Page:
Balance is needed
PSOJ continues offensive against BOJ rate hikes

THE Bank of Jamaica (BOJ) continues to face fire from the Private Sector Organisation of Jamaica (PSOJ) over its “aggressive increases in interest rates”, with the call now being for the central bank to find a “balance” in its response to runaway inflation ahead of the announcement on interest rates to come later today.

The central bank has increased interest rates six times in the last nine months, bringing them from 0.5 per cent — a level they were kept at for two years from August 2019 to October 2021 — to 5 per cent as it seeks to contain inflation which reached 10.9 per cent in May. That is double the central bank’s 5 per cent target for inflation and well above the 4 per cent to 6 per cent range it aims to keep price increases each year.

The decision has brought heavy criticism, especially from the PSOJ.

“My view and the view of the economic policy committee [of the PSOJ] that we have been putting out there is that, balance is needed in terms of responding to inflation. We believe the inflation has very little to do with local conditions,” Dr Adrian Stokes, vice-president of the PSOJ and a financial economist, told journalists at a recent Jamaica Observer Business Forum.

Stokes has been very vocal against the recent increases in interest rates by the central bank. He pointed out that the BOJ’s rate hikes are blunt tools for trying to lower inflation that is being driven by overlapping crises — the novel coronavirus pandemic, supply chain issues, and the ongoing war in the Ukraine.

STOKES...the nature of the inflation that we are facing is not one that is in need of this kind of aggressive monetary action, given the underlying weakness of the Jamaican economy (Photo: Karl Mclarty)

The BOJ has even indicated several times during the last few months that such factors are out of its control and may force it to push rates even higher to ultimately bring down inflation.

But Stokes maintained, as he first said in August last year to this newspaper, that the central bank is going down the wrong path.

“The nature of inflation is very important in terms of how monetary policy is formulated and not just the nature of inflation, but also the characteristics of the inflation, in other words, what is driving the inflation.”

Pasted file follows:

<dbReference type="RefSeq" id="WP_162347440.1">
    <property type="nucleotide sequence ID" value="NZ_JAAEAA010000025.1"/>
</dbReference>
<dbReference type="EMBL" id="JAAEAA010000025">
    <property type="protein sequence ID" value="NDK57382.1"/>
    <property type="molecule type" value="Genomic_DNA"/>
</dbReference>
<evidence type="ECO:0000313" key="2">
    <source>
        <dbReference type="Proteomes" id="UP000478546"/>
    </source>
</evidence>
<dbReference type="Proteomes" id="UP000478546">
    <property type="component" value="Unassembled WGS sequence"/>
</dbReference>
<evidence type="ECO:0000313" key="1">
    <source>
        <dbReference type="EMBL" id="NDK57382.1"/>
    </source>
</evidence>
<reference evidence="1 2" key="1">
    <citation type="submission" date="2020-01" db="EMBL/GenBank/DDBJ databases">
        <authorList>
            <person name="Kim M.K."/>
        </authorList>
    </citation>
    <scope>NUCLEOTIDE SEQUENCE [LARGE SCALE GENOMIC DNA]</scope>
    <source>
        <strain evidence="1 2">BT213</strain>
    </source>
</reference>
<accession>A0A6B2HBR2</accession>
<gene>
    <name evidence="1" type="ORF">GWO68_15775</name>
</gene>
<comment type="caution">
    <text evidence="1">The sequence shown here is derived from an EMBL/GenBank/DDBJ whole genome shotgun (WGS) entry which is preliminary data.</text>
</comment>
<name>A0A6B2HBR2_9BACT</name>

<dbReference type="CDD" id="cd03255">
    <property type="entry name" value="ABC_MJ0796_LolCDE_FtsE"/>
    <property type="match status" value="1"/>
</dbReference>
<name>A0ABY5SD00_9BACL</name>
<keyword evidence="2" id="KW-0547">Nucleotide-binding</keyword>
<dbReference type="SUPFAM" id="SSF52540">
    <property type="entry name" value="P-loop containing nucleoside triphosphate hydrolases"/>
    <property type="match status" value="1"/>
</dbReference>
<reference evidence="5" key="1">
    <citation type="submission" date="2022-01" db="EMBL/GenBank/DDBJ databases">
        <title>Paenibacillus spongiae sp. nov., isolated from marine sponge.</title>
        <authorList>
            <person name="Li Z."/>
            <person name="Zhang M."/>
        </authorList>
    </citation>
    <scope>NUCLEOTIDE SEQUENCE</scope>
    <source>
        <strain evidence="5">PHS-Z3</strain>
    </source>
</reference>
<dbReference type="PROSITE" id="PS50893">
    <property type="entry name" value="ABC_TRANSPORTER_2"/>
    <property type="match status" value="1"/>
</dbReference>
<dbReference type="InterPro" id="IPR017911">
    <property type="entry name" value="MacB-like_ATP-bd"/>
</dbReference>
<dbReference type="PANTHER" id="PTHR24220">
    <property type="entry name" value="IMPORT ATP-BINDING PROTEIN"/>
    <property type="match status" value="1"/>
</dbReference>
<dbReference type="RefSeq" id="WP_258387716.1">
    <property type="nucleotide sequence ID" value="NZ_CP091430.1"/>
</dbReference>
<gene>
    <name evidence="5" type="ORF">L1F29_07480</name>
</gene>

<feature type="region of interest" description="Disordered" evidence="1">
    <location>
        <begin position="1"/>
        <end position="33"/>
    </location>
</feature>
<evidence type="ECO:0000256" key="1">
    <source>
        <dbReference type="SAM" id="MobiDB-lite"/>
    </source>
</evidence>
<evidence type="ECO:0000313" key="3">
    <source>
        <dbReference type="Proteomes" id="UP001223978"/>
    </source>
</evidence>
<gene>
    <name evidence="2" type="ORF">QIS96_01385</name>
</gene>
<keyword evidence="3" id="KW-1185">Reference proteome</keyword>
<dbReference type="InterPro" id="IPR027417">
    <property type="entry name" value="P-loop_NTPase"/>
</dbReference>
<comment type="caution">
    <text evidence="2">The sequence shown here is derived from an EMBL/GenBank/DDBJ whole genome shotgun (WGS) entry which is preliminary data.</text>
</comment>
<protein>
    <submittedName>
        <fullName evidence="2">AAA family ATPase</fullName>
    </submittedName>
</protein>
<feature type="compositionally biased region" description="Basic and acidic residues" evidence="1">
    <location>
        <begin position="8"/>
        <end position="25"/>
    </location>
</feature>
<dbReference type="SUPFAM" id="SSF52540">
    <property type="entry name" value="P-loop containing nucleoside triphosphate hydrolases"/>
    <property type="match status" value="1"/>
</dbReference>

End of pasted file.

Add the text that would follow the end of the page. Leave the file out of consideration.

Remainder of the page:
“When we look the US in particular, we see in the United States...their economy is well above the pre-COVID level in 2019, and they are running a massive fiscal deficit which is supporting the economy. Inflation in the US is being driven by a very strong economy and also supply chain issues emanating from COVID. It is therefore no surprise to see how the Fed has been responding to that,” he said of interest rate hikes announced by the US central bank, the Federal Reserve.

The Bank of Jamaica continues to face criticism from the Private Sector Organisation of Jamaica over its recent hikes in interest rates.

The Fed’s benchmark short-term rate, which affects many consumer and business loans in the US, have been pegged to a range of 1.5 per cent to 1.75 per cent — and Fed policymakers forecast a doubling of that range by year’s end as it seeks to contain inflation which reached 8.6 per cent in May— the highest it has been in four decades.

“At first they were very tepid because they have two mandates, control inflation and promote full employment. And so, in 2021, when people were saying that the Fed should raise rates, it wasn’t convinced because it thought the supply chain issues would dissipate. It didn’t bargain for the war in the Ukraine. But given the war in Europe, and the impact it has had on food and fuel prices, the Fed has chosen to respond,” Stokes continued.